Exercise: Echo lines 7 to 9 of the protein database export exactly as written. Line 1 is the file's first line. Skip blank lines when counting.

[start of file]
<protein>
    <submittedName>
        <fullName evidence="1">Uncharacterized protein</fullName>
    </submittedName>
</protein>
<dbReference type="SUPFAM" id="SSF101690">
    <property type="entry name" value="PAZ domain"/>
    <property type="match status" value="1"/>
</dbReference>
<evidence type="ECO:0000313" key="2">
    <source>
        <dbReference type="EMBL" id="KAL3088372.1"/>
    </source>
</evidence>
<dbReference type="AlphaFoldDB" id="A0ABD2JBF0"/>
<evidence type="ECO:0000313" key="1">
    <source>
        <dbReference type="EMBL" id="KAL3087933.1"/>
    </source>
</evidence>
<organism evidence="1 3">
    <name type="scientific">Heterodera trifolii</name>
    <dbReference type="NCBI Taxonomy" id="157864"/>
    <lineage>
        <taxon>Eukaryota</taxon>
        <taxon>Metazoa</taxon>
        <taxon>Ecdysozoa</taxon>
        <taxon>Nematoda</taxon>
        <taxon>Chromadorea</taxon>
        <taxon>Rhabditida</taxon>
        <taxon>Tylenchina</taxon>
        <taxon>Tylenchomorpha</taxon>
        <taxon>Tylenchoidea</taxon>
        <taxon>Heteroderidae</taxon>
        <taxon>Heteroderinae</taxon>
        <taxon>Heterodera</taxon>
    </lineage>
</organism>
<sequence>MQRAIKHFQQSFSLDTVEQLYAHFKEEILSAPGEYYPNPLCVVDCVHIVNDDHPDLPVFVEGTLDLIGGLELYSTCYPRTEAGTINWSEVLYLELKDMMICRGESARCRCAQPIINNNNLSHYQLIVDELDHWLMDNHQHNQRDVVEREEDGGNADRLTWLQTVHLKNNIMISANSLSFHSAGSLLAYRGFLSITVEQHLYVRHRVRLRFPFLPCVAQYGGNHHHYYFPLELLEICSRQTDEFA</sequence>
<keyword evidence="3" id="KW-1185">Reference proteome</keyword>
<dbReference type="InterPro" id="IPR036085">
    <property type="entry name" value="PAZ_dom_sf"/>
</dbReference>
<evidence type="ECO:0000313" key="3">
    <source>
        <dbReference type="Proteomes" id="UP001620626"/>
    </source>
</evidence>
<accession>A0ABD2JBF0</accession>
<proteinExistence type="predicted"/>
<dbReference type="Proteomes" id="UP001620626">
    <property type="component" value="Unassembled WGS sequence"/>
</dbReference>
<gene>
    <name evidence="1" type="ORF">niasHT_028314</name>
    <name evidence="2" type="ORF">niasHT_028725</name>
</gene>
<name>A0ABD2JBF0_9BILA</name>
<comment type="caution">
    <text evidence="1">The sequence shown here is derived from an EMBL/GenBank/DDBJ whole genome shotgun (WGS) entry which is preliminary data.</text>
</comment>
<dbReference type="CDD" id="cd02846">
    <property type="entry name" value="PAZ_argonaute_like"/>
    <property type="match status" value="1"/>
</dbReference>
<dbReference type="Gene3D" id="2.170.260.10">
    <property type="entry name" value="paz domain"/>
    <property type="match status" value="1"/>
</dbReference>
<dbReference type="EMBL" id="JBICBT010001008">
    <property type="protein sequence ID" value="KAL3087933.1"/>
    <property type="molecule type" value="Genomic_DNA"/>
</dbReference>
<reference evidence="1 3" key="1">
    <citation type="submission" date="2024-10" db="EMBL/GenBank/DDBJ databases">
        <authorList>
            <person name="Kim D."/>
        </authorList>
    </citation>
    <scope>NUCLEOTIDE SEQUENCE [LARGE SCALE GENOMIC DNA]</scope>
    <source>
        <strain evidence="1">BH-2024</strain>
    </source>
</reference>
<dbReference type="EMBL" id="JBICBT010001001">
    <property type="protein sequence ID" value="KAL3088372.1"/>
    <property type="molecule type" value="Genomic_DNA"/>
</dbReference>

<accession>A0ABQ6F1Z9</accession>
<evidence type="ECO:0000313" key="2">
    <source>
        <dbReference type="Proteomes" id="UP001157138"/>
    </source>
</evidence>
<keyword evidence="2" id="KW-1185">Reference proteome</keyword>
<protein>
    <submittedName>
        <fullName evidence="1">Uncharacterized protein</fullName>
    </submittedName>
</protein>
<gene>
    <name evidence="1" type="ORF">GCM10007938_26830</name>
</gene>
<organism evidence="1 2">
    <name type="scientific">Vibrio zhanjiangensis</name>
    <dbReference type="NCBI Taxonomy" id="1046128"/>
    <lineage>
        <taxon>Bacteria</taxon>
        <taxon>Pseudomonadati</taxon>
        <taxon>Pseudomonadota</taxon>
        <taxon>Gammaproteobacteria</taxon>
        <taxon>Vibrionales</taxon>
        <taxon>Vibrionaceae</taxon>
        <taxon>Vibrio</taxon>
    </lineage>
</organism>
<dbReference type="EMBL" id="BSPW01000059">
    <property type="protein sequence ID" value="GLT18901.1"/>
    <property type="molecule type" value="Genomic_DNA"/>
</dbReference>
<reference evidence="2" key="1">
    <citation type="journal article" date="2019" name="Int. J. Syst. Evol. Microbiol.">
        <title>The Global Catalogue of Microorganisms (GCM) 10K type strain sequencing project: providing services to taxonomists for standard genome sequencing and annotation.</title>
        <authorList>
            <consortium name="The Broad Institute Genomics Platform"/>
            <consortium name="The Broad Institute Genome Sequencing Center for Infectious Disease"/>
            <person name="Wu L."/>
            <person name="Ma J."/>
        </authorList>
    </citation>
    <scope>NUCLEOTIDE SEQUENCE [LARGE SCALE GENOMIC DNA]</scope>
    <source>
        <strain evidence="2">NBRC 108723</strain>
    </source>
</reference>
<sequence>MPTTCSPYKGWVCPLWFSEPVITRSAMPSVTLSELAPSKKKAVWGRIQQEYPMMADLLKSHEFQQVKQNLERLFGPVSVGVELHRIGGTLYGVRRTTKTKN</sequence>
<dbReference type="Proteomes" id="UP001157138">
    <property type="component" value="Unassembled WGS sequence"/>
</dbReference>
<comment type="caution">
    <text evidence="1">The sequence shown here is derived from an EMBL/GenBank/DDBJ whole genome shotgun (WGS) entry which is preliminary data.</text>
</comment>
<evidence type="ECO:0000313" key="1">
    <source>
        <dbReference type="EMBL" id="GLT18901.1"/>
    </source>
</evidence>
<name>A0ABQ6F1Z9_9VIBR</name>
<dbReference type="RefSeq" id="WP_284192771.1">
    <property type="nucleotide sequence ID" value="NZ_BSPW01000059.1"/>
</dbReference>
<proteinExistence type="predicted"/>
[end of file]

    <property type="entry name" value="PAZ domain"/>
    <property type="match status" value="1"/>
</dbReference>